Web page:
"Stories from Bolivia's Challenge to Globalization" subject of discussion, March 5
The Woodrow Wilson School will co-sponsor a panel discussion titled "Dignity and Defiance: Stories from Bolivia's Challenge to Globalization" at 4:30 p.m. on Thursday, March 5, in Dodds Auditorium, Robertson Hall, on the Princeton University campus. A book signing and reception in Shultz dining room will immediately follow the event.
Panelists include Melissa Draper, co-author and editor of the book "Dignity and Defiance: Stories from Bolivia's Challenge to Globalization," and Assistant Director of the Democracy Center; and Benjamin Kohl, an Associate Professor and Undergraduate Chair in the Department of Geography and Urban Studies at Temple University. The Democracy Center works globally to advance social justice through investigation and reporting, training citizens in public advocacy, and leading international citizen campaigns.
Draper earned her masters in International Relations at Johns Hopkins Paul H. Nitze School of Advanced International Studies with a concentration in women's issues in development. A graduate of Dartmouth College, she worked with women in grassroots organizations in Bolivia and also in rural Maharashtra, India. Melissa has lived in Bolivia for almost five years.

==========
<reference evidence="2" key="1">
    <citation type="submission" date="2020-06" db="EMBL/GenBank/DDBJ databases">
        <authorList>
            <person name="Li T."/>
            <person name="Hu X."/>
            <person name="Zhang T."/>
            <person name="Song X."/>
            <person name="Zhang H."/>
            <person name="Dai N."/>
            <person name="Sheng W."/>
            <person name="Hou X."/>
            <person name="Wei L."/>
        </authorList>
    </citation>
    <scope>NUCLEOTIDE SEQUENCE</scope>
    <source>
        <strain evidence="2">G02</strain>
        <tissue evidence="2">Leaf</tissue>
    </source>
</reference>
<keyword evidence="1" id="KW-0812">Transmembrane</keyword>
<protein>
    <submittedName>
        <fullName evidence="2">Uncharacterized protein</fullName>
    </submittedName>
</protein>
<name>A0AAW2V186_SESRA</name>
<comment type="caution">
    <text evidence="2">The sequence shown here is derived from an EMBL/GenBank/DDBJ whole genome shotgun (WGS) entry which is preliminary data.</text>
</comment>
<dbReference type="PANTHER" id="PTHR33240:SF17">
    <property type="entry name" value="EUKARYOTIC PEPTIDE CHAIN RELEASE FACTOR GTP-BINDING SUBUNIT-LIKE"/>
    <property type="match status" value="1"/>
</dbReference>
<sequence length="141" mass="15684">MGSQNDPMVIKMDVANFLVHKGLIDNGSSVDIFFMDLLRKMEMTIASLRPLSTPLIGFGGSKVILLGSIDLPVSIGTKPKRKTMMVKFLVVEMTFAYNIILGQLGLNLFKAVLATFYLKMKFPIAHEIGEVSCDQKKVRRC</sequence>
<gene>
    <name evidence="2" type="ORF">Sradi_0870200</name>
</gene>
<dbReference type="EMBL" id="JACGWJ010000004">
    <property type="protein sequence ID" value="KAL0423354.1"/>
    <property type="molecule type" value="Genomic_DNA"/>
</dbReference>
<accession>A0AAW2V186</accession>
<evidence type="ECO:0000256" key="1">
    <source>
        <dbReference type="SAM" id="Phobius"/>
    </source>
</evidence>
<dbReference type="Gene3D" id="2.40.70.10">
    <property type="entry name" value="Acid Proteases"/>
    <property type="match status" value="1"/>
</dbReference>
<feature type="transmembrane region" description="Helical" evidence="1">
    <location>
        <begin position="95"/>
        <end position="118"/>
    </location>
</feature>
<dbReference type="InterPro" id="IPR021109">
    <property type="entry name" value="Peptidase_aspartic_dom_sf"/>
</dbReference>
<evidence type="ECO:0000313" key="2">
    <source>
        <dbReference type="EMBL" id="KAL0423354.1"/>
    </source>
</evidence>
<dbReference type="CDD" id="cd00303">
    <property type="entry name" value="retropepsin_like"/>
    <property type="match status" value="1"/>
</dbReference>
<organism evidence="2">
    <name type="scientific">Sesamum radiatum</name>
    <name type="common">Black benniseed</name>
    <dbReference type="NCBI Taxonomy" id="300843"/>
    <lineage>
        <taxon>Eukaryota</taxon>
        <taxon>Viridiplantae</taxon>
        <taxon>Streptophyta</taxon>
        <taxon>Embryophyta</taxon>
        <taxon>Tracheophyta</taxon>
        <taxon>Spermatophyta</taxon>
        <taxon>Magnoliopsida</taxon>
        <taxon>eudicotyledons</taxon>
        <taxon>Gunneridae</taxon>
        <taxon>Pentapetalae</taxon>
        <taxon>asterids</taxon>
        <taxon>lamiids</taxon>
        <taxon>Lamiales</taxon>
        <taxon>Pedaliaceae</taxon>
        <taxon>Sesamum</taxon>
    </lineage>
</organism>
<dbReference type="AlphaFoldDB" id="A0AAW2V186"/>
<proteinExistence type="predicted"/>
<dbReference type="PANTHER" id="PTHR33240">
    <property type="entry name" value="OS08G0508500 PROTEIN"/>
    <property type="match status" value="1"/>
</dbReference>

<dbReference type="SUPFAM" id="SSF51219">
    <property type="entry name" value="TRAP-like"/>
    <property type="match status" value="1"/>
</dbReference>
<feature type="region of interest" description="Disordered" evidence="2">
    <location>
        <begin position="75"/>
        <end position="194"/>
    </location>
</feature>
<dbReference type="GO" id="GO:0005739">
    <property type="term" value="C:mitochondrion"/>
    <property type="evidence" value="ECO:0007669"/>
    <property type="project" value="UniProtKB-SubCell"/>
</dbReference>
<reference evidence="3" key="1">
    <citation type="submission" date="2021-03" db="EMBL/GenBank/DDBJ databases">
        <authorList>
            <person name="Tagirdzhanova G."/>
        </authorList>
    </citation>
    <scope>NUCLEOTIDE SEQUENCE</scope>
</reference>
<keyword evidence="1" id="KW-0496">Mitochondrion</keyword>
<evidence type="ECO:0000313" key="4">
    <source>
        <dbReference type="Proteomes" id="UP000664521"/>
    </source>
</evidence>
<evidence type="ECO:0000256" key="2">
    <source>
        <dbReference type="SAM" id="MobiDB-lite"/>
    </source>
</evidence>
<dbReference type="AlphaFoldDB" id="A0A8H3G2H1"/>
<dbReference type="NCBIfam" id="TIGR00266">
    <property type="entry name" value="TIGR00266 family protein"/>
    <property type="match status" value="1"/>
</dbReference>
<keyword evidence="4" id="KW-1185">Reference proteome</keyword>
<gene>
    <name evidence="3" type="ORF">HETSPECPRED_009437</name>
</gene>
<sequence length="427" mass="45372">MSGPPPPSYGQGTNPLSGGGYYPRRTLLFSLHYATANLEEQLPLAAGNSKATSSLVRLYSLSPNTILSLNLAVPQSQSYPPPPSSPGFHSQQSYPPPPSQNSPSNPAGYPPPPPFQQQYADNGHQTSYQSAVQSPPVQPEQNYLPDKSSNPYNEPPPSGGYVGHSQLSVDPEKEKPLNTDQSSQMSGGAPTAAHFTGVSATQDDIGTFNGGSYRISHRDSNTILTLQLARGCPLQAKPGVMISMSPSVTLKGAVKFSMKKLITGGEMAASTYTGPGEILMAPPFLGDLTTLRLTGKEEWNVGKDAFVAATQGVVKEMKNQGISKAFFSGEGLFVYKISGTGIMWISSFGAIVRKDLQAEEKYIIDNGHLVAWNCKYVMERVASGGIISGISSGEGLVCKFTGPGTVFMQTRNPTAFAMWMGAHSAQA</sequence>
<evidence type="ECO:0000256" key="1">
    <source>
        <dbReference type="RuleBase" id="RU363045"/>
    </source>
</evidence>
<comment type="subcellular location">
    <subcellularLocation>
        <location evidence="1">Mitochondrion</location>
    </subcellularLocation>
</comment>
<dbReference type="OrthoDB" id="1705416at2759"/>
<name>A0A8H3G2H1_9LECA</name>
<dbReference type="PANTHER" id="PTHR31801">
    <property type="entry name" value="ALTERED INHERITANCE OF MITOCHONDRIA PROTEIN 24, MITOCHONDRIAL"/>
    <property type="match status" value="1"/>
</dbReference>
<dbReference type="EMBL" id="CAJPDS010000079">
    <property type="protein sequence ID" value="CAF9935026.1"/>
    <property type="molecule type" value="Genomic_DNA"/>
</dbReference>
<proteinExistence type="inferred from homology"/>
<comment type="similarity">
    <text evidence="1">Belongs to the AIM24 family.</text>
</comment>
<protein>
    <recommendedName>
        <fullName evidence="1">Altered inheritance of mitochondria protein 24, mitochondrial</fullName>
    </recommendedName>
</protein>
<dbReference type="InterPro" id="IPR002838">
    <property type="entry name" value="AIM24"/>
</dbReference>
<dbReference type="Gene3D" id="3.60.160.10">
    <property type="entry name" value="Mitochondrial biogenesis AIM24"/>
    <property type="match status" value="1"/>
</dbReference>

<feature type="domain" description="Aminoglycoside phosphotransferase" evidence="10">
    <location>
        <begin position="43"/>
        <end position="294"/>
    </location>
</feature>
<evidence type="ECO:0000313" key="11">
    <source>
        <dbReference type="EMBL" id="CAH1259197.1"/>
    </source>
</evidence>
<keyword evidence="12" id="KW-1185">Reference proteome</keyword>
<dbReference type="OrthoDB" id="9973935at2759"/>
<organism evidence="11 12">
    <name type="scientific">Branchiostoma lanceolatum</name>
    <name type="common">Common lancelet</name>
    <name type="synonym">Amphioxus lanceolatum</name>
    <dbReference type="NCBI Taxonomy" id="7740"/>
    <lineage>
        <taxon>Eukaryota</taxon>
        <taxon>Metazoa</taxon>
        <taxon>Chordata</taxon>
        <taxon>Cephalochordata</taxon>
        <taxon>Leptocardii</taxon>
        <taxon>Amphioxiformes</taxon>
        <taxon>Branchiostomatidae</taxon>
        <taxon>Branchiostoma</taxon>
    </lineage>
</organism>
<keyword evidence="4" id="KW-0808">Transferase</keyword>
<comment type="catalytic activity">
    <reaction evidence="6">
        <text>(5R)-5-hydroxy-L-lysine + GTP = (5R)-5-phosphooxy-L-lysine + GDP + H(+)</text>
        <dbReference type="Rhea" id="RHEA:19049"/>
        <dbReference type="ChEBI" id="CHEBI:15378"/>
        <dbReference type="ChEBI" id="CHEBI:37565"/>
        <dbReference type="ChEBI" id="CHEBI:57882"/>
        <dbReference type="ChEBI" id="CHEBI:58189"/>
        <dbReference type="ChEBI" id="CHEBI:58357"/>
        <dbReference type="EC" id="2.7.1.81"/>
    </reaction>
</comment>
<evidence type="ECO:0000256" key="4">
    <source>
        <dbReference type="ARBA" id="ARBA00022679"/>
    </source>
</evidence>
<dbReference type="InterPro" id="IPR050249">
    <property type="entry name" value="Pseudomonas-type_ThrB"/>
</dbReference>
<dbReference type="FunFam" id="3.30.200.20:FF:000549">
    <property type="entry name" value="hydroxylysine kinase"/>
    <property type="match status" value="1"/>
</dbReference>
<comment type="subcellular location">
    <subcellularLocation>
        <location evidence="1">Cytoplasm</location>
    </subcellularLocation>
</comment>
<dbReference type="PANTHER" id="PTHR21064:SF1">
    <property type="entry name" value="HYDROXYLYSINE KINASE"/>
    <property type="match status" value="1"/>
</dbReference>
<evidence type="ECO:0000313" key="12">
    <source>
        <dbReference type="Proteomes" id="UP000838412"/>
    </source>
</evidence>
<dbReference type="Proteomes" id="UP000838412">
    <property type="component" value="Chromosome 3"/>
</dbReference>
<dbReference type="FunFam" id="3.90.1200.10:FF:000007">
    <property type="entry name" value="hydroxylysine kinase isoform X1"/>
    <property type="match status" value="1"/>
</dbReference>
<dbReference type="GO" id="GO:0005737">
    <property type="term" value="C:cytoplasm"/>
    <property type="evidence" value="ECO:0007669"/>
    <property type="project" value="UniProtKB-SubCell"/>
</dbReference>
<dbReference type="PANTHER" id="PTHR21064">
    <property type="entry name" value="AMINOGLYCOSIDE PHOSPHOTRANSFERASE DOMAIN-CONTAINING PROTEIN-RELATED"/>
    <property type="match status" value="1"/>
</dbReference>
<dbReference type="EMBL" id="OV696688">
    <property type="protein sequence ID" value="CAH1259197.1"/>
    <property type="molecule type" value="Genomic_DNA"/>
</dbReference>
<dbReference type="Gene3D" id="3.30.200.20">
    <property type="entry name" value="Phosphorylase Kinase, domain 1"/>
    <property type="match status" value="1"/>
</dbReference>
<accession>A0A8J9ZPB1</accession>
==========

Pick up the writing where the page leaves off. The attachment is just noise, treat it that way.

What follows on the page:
Kohl is an Associate Professor in the Department of Geography and Urban Studies at Temple University. He is co-author, with Linda Farthing of "Impasse in Bolivia: Neoliberal Hegemony and Popular Resistance"(Zed, 2006) and "From the Mines to the Streets: An Activist’s Life" (under review), and articles on neoliberalism, privatization, democratization, planning and urbanization. His current focuses on the persistence of neoliberalism in post-neoliberal states and neoliberalism and urban form.
“Dignity and Defiance” is the story of one country, Bolivia, but it is representative of many countries around the world. The book tells the story of Bolivia's famous Water Revolt against Bechtel, and its aftermath. It travels to jungles and jails to trace the human impact of the U.S. war on drugs. It documents the disaster left behind by an Enron/Shell oil spill and traces how International Monetary Fund economic policies led to bloodshed on the steps of the Bolivian Presidential Palace.
This event is sponsored by the Woodrow Wilson School of Public and International Affairs and the Program in Latin American Studies. It is free and open to the public.